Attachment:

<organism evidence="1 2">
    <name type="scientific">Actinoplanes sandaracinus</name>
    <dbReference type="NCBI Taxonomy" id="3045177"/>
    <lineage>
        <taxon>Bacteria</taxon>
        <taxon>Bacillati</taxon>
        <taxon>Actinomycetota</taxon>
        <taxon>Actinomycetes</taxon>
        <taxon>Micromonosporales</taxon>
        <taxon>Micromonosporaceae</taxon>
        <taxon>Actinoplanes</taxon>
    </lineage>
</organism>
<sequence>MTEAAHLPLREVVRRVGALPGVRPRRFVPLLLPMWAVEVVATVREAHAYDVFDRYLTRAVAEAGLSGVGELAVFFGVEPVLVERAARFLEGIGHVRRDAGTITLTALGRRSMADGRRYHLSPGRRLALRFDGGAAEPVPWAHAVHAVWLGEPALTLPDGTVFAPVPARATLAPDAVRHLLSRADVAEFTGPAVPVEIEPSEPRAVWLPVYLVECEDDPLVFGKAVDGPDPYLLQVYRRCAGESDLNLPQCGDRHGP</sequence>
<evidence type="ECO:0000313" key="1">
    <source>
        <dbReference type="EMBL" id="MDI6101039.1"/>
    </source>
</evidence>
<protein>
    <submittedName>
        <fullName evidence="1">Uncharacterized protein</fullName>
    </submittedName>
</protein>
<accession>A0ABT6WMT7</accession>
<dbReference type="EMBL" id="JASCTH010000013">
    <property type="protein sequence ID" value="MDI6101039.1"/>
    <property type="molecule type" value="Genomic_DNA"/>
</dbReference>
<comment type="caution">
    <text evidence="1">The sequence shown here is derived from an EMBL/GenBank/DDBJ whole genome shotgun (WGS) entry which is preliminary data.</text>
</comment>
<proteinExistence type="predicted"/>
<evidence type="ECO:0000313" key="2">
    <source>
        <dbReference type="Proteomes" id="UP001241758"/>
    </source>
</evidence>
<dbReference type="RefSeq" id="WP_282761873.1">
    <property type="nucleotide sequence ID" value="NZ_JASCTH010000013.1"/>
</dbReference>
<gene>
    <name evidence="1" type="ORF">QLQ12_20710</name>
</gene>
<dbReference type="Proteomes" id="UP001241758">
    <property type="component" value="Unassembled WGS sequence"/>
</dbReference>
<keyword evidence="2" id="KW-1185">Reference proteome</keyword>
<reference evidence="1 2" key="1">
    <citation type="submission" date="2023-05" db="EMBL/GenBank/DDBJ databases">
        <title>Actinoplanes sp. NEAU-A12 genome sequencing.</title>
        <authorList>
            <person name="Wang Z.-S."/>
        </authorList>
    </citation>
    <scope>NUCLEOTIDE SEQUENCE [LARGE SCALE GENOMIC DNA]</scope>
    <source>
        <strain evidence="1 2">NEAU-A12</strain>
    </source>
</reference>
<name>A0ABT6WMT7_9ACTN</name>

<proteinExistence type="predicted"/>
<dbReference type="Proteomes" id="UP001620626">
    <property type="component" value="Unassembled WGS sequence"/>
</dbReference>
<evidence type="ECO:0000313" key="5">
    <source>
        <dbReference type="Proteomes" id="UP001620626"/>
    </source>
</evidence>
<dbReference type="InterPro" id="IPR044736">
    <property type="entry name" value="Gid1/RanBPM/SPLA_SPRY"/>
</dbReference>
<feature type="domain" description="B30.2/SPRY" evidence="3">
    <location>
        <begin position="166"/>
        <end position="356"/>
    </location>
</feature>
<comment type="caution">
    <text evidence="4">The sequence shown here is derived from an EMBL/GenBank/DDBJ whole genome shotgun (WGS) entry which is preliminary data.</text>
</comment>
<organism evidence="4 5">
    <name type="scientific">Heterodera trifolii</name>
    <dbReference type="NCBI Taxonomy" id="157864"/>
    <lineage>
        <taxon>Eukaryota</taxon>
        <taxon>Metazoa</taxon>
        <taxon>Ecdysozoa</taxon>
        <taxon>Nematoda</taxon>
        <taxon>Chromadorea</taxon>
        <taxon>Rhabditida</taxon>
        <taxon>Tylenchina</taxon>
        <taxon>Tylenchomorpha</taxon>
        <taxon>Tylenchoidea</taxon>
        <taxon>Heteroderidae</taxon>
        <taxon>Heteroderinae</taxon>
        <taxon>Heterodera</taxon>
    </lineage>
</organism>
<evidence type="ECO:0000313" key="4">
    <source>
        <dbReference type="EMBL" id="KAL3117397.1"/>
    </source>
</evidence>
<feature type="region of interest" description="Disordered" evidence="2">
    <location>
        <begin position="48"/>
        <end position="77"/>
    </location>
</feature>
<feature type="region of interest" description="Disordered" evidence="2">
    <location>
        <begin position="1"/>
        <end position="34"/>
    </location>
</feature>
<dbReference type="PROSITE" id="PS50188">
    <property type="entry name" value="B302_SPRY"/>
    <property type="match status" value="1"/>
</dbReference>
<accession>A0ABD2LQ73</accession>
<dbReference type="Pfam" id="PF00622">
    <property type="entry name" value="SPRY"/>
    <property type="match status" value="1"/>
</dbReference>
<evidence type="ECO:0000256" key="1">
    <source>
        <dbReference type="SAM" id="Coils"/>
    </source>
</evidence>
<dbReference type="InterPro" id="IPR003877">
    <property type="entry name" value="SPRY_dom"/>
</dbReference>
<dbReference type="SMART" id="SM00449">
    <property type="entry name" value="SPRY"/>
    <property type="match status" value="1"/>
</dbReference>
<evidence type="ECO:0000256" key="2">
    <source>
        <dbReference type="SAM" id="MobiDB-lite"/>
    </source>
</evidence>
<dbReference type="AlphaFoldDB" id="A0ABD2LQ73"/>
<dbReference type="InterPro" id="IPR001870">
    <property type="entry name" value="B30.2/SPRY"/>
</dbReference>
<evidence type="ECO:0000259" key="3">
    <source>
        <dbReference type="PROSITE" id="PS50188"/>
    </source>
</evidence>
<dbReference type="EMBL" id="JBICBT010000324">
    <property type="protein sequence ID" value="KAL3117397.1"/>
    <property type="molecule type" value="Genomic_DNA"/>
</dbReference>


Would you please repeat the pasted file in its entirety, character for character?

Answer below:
<organism evidence="1 2">
    <name type="scientific">Actinoplanes sandaracinus</name>
    <dbReference type="NCBI Taxonomy" id="3045177"/>
    <lineage>
        <taxon>Bacteria</taxon>
        <taxon>Bacillati</taxon>
        <taxon>Actinomycetota</taxon>
        <taxon>Actinomycetes</taxon>
        <taxon>Micromonosporales</taxon>
        <taxon>Micromonosporaceae</taxon>
        <taxon>Actinoplanes</taxon>
    </lineage>
</organism>
<sequence>MTEAAHLPLREVVRRVGALPGVRPRRFVPLLLPMWAVEVVATVREAHAYDVFDRYLTRAVAEAGLSGVGELAVFFGVEPVLVERAARFLEGIGHVRRDAGTITLTALGRRSMADGRRYHLSPGRRLALRFDGGAAEPVPWAHAVHAVWLGEPALTLPDGTVFAPVPARATLAPDAVRHLLSRADVAEFTGPAVPVEIEPSEPRAVWLPVYLVECEDDPLVFGKAVDGPDPYLLQVYRRCAGESDLNLPQCGDRHGP</sequence>
<evidence type="ECO:0000313" key="1">
    <source>
        <dbReference type="EMBL" id="MDI6101039.1"/>
    </source>
</evidence>
<protein>
    <submittedName>
        <fullName evidence="1">Uncharacterized protein</fullName>
    </submittedName>
</protein>
<accession>A0ABT6WMT7</accession>
<dbReference type="EMBL" id="JASCTH010000013">
    <property type="protein sequence ID" value="MDI6101039.1"/>
    <property type="molecule type" value="Genomic_DNA"/>
</dbReference>
<comment type="caution">
    <text evidence="1">The sequence shown here is derived from an EMBL/GenBank/DDBJ whole genome shotgun (WGS) entry which is preliminary data.</text>
</comment>
<proteinExistence type="predicted"/>
<evidence type="ECO:0000313" key="2">
    <source>
        <dbReference type="Proteomes" id="UP001241758"/>
    </source>
</evidence>
<dbReference type="RefSeq" id="WP_282761873.1">
    <property type="nucleotide sequence ID" value="NZ_JASCTH010000013.1"/>
</dbReference>
<gene>
    <name evidence="1" type="ORF">QLQ12_20710</name>
</gene>
<dbReference type="Proteomes" id="UP001241758">
    <property type="component" value="Unassembled WGS sequence"/>
</dbReference>
<keyword evidence="2" id="KW-1185">Reference proteome</keyword>
<reference evidence="1 2" key="1">
    <citation type="submission" date="2023-05" db="EMBL/GenBank/DDBJ databases">
        <title>Actinoplanes sp. NEAU-A12 genome sequencing.</title>
        <authorList>
            <person name="Wang Z.-S."/>
        </authorList>
    </citation>
    <scope>NUCLEOTIDE SEQUENCE [LARGE SCALE GENOMIC DNA]</scope>
    <source>
        <strain evidence="1 2">NEAU-A12</strain>
    </source>
</reference>
<name>A0ABT6WMT7_9ACTN</name>

<proteinExistence type="predicted"/>
<dbReference type="Proteomes" id="UP001620626">
    <property type="component" value="Unassembled WGS sequence"/>
</dbReference>
<evidence type="ECO:0000313" key="5">
    <source>
        <dbReference type="Proteomes" id="UP001620626"/>
    </source>
</evidence>
<dbReference type="InterPro" id="IPR044736">
    <property type="entry name" value="Gid1/RanBPM/SPLA_SPRY"/>
</dbReference>
<feature type="domain" description="B30.2/SPRY" evidence="3">
    <location>
        <begin position="166"/>
        <end position="356"/>
    </location>
</feature>
<comment type="caution">
    <text evidence="4">The sequence shown here is derived from an EMBL/GenBank/DDBJ whole genome shotgun (WGS) entry which is preliminary data.</text>
</comment>
<organism evidence="4 5">
    <name type="scientific">Heterodera trifolii</name>
    <dbReference type="NCBI Taxonomy" id="157864"/>
    <lineage>
        <taxon>Eukaryota</taxon>
        <taxon>Metazoa</taxon>
        <taxon>Ecdysozoa</taxon>
        <taxon>Nematoda</taxon>
        <taxon>Chromadorea</taxon>
        <taxon>Rhabditida</taxon>
        <taxon>Tylenchina</taxon>
        <taxon>Tylenchomorpha</taxon>
        <taxon>Tylenchoidea</taxon>
        <taxon>Heteroderidae</taxon>
        <taxon>Heteroderinae</taxon>
        <taxon>Heterodera</taxon>
    </lineage>
</organism>
<evidence type="ECO:0000313" key="4">
    <source>
        <dbReference type="EMBL" id="KAL3117397.1"/>
    </source>
</evidence>
<feature type="region of interest" description="Disordered" evidence="2">
    <location>
        <begin position="48"/>
        <end position="77"/>
    </location>
</feature>
<feature type="region of interest" description="Disordered" evidence="2">
    <location>
        <begin position="1"/>
        <end position="34"/>
    </location>
</feature>
<dbReference type="PROSITE" id="PS50188">
    <property type="entry name" value="B302_SPRY"/>
    <property type="match status" value="1"/>
</dbReference>
<accession>A0ABD2LQ73</accession>
<dbReference type="Pfam" id="PF00622">
    <property type="entry name" value="SPRY"/>
    <property type="match status" value="1"/>
</dbReference>
<evidence type="ECO:0000256" key="1">
    <source>
        <dbReference type="SAM" id="Coils"/>
    </source>
</evidence>
<dbReference type="InterPro" id="IPR003877">
    <property type="entry name" value="SPRY_dom"/>
</dbReference>
<dbReference type="SMART" id="SM00449">
    <property type="entry name" value="SPRY"/>
    <property type="match status" value="1"/>
</dbReference>
<evidence type="ECO:0000256" key="2">
    <source>
        <dbReference type="SAM" id="MobiDB-lite"/>
    </source>
</evidence>
<dbReference type="AlphaFoldDB" id="A0ABD2LQ73"/>
<dbReference type="InterPro" id="IPR001870">
    <property type="entry name" value="B30.2/SPRY"/>
</dbReference>
<evidence type="ECO:0000259" key="3">
    <source>
        <dbReference type="PROSITE" id="PS50188"/>
    </source>
</evidence>
<dbReference type="EMBL" id="JBICBT010000324">
    <property type="protein sequence ID" value="KAL3117397.1"/>
    <property type="molecule type" value="Genomic_DNA"/>
</dbReference>